It is a decision
that could have financial and personal implications for as long as the SMSF
remains in existence including when a member leaves the fund and/or a new
Indeed, some SMSF
members would not fully recognise the key differences between having individual
trustees or a corporate trustee until a member dies. Of course, this
consideration is particularly pertinent given the ageing of the population.
superannuation law, all members of an SMSF must be either individual trustees
or directors of a corporate trustee of the fund. An SMSF with individual
trustees must have at least two individual trustees yet a corporate trustee can
have only one director.
The tax office’s
latest-available SMSF annual statistical review records that 92 per cent of the SMSFs established in 2013-14 had
individual trustees – a rise of two per cent over three years.
As the tax office
observes, “there has been a consistent shift away from corporate
trustees”. This could partly be attributable to some investors focusing on
what may seem the easiest and most hassle-free way to setup an SMSF – perhaps
without weighing-up the long-term differences between the two types of
Others planning an
SMSF would no doubt carefully compare the features of each type of trustee –
perhaps in consultation with their financial planners – and then choose the
best perceived course for their circumstances.
per cent of SMSFs in existence on 30 June 2014 had individual trustees. In
other words, 33 per cent have corporate trustees against 8 per cent for new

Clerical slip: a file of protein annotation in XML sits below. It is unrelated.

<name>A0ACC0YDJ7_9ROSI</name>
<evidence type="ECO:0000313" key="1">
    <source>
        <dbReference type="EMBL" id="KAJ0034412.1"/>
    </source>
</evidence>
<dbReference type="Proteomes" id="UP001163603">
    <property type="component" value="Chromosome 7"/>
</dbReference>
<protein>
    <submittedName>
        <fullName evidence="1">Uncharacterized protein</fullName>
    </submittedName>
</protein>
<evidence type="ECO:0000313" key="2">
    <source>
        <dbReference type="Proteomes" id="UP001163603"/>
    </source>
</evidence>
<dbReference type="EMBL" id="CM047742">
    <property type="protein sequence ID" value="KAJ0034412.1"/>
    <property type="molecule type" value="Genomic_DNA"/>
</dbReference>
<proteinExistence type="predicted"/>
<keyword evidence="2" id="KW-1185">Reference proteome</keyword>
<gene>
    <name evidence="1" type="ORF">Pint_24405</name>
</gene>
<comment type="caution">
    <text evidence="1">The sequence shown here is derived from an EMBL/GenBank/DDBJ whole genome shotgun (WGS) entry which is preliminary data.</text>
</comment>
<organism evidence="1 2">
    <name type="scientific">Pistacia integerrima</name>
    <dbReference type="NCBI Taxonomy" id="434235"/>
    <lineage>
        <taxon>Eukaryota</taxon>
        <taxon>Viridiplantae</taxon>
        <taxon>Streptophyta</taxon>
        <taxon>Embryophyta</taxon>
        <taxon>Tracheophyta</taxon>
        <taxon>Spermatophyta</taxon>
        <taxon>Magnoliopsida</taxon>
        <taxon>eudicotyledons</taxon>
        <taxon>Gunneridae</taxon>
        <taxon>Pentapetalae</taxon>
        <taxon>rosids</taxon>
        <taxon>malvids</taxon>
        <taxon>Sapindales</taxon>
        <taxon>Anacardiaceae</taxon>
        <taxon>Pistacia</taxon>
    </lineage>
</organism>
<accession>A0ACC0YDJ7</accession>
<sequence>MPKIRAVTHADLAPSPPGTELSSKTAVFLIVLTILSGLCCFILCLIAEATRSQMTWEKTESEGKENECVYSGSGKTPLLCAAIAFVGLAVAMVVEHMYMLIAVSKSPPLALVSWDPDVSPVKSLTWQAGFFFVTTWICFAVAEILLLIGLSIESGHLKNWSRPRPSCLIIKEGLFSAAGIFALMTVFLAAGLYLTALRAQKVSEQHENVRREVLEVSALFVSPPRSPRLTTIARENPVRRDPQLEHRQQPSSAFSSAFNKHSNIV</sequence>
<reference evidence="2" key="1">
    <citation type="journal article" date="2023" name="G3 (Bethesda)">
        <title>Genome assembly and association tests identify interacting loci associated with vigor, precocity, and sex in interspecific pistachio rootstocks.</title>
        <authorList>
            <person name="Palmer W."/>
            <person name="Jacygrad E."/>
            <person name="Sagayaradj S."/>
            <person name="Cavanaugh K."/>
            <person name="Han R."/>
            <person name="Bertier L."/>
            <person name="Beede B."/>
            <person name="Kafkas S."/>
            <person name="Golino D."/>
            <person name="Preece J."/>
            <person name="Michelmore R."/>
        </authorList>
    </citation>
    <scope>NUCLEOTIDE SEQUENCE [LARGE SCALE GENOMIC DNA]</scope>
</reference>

A proportion of
SMSFs would have begun with individual trustees and later switched to a
corporate trustee, perhaps after the death of a member.
The tax office, as
regulator of self-managed super, urges would-be SMSF members to understand the
differences between the two types of trustees. It could be worthwhile gaining
advice about the issue from an SMSF specialist.
On one hand,
individual trustees – with each member acting as a trustee – can cost less to
establish because a company is not setup to act as a trustee. However, the ATO
points out that there are other considerations apart from initial cost.
An SMSF with
individual trustees must hold its assets in the name of all those individuals
as trustees of the fund. If an individual trustee is replaced, the names on the
funds’ ownership documents must also change. â€œThis can be costly and time
consuming,â€ the tax office warns.
By contrast with a
corporate trustee, assets are held in the name of a company as trustee. If
trustee directors change, the assets remain in the name of the same company.
If a fund has two
individual trustees and one dies, the fund must appoint another trustee to
continue as an SMSF. (This is because of the requirement that a fund must have
at least two individual trustees.) Yet if an SMSF has a corporate trustee, a
deceased trustee director may not have to be replaced because a corporate
trustee can have a single director.
In other words, a
corporate trustee will continue to control an SMSF and its assets after the
death or incapacity of a member.
To find out more
about establishing an SMSF or to discuss your current SMSF trusteeship, speak
with your financial planner.